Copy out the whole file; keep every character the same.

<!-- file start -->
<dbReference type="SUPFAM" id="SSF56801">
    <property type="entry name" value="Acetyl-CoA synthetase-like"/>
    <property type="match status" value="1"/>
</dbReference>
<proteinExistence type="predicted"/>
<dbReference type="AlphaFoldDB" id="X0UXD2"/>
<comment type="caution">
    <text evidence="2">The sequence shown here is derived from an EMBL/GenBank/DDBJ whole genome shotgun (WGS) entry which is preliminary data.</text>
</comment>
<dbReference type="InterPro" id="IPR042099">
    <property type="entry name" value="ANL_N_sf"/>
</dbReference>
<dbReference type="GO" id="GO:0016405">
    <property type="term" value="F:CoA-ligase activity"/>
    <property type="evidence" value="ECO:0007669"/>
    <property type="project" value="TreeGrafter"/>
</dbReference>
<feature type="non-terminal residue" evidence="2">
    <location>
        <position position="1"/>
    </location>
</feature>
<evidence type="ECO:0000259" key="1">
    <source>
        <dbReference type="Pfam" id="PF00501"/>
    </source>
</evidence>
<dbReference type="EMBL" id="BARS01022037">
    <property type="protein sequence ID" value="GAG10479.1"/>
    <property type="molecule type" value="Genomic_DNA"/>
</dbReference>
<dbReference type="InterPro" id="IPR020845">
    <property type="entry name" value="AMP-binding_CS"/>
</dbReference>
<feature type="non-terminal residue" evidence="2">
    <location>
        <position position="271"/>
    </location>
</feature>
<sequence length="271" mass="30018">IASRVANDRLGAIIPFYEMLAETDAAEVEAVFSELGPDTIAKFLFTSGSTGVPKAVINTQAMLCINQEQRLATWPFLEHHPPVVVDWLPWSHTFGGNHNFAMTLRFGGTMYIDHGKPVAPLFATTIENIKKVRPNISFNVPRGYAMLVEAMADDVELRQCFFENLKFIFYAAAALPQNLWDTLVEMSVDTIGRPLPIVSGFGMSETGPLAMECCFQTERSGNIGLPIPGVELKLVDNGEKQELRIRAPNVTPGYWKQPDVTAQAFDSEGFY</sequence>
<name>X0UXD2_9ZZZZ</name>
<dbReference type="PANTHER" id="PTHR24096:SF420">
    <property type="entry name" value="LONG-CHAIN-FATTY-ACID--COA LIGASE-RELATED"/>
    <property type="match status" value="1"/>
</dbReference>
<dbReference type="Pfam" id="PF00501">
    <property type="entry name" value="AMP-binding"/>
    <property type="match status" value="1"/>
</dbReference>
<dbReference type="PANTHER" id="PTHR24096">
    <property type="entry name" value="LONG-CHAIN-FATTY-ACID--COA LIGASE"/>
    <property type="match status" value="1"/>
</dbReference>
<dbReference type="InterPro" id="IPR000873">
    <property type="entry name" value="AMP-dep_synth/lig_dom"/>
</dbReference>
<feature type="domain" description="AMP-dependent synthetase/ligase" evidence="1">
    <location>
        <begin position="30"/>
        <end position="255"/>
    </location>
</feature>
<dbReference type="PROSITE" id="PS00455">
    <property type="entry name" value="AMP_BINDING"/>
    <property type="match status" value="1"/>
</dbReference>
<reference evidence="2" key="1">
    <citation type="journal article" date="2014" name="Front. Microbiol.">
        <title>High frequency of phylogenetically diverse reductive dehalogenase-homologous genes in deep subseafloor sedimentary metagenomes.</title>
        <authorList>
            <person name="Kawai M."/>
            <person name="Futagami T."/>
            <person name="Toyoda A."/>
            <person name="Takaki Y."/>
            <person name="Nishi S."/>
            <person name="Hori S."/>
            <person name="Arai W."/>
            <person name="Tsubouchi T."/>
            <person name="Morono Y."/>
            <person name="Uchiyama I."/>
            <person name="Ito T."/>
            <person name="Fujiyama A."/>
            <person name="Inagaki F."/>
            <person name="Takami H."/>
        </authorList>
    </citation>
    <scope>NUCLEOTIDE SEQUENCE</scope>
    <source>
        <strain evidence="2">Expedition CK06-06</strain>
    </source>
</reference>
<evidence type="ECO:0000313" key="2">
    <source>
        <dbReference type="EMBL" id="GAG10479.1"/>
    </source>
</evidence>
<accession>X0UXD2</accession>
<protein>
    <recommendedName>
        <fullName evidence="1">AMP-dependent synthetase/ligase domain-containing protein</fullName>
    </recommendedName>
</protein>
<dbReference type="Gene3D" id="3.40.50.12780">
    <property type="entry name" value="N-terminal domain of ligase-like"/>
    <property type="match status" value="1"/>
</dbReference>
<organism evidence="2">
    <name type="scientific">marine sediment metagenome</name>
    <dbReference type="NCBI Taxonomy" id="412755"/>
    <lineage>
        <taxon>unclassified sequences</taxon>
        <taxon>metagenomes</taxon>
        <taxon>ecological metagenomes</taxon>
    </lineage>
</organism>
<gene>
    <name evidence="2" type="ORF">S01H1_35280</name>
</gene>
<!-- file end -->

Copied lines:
<dbReference type="SUPFAM" id="SSF56801">
    <property type="entry name" value="Acetyl-CoA synthetase-like"/>
    <property type="match status" value="1"/>
</dbReference>
<proteinExistence type="predicted"/>
<dbReference type="AlphaFoldDB" id="X0UXD2"/>
<comment type="caution">
    <text evidence="2">The sequence shown here is derived from an EMBL/GenBank/DDBJ whole genome shotgun (WGS) entry which is preliminary data.</text>
</comment>
<dbReference type="InterPro" id="IPR042099">
    <property type="entry name" value="ANL_N_sf"/>
</dbReference>
<dbReference type="GO" id="GO:0016405">
    <property type="term" value="F:CoA-ligase activity"/>
    <property type="evidence" value="ECO:0007669"/>
    <property type="project" value="TreeGrafter"/>
</dbReference>
<feature type="non-terminal residue" evidence="2">
    <location>
        <position position="1"/>
    </location>
</feature>
<evidence type="ECO:0000259" key="1">
    <source>
        <dbReference type="Pfam" id="PF00501"/>
    </source>
</evidence>
<dbReference type="EMBL" id="BARS01022037">
    <property type="protein sequence ID" value="GAG10479.1"/>
    <property type="molecule type" value="Genomic_DNA"/>
</dbReference>
<dbReference type="InterPro" id="IPR020845">
    <property type="entry name" value="AMP-binding_CS"/>
</dbReference>
<feature type="non-terminal residue" evidence="2">
    <location>
        <position position="271"/>
    </location>
</feature>
<sequence length="271" mass="30018">IASRVANDRLGAIIPFYEMLAETDAAEVEAVFSELGPDTIAKFLFTSGSTGVPKAVINTQAMLCINQEQRLATWPFLEHHPPVVVDWLPWSHTFGGNHNFAMTLRFGGTMYIDHGKPVAPLFATTIENIKKVRPNISFNVPRGYAMLVEAMADDVELRQCFFENLKFIFYAAAALPQNLWDTLVEMSVDTIGRPLPIVSGFGMSETGPLAMECCFQTERSGNIGLPIPGVELKLVDNGEKQELRIRAPNVTPGYWKQPDVTAQAFDSEGFY</sequence>
<name>X0UXD2_9ZZZZ</name>
<dbReference type="PANTHER" id="PTHR24096:SF420">
    <property type="entry name" value="LONG-CHAIN-FATTY-ACID--COA LIGASE-RELATED"/>
    <property type="match status" value="1"/>
</dbReference>
<dbReference type="Pfam" id="PF00501">
    <property type="entry name" value="AMP-binding"/>
    <property type="match status" value="1"/>
</dbReference>
<dbReference type="PANTHER" id="PTHR24096">
    <property type="entry name" value="LONG-CHAIN-FATTY-ACID--COA LIGASE"/>
    <property type="match status" value="1"/>
</dbReference>
<dbReference type="InterPro" id="IPR000873">
    <property type="entry name" value="AMP-dep_synth/lig_dom"/>
</dbReference>
<feature type="domain" description="AMP-dependent synthetase/ligase" evidence="1">
    <location>
        <begin position="30"/>
        <end position="255"/>
    </location>
</feature>
<dbReference type="PROSITE" id="PS00455">
    <property type="entry name" value="AMP_BINDING"/>
    <property type="match status" value="1"/>
</dbReference>
<reference evidence="2" key="1">
    <citation type="journal article" date="2014" name="Front. Microbiol.">
        <title>High frequency of phylogenetically diverse reductive dehalogenase-homologous genes in deep subseafloor sedimentary metagenomes.</title>
        <authorList>
            <person name="Kawai M."/>
            <person name="Futagami T."/>
            <person name="Toyoda A."/>
            <person name="Takaki Y."/>
            <person name="Nishi S."/>
            <person name="Hori S."/>
            <person name="Arai W."/>
            <person name="Tsubouchi T."/>
            <person name="Morono Y."/>
            <person name="Uchiyama I."/>
            <person name="Ito T."/>
            <person name="Fujiyama A."/>
            <person name="Inagaki F."/>
            <person name="Takami H."/>
        </authorList>
    </citation>
    <scope>NUCLEOTIDE SEQUENCE</scope>
    <source>
        <strain evidence="2">Expedition CK06-06</strain>
    </source>
</reference>
<evidence type="ECO:0000313" key="2">
    <source>
        <dbReference type="EMBL" id="GAG10479.1"/>
    </source>
</evidence>
<accession>X0UXD2</accession>
<protein>
    <recommendedName>
        <fullName evidence="1">AMP-dependent synthetase/ligase domain-containing protein</fullName>
    </recommendedName>
</protein>
<dbReference type="Gene3D" id="3.40.50.12780">
    <property type="entry name" value="N-terminal domain of ligase-like"/>
    <property type="match status" value="1"/>
</dbReference>
<organism evidence="2">
    <name type="scientific">marine sediment metagenome</name>
    <dbReference type="NCBI Taxonomy" id="412755"/>
    <lineage>
        <taxon>unclassified sequences</taxon>
        <taxon>metagenomes</taxon>
        <taxon>ecological metagenomes</taxon>
    </lineage>
</organism>
<gene>
    <name evidence="2" type="ORF">S01H1_35280</name>
</gene>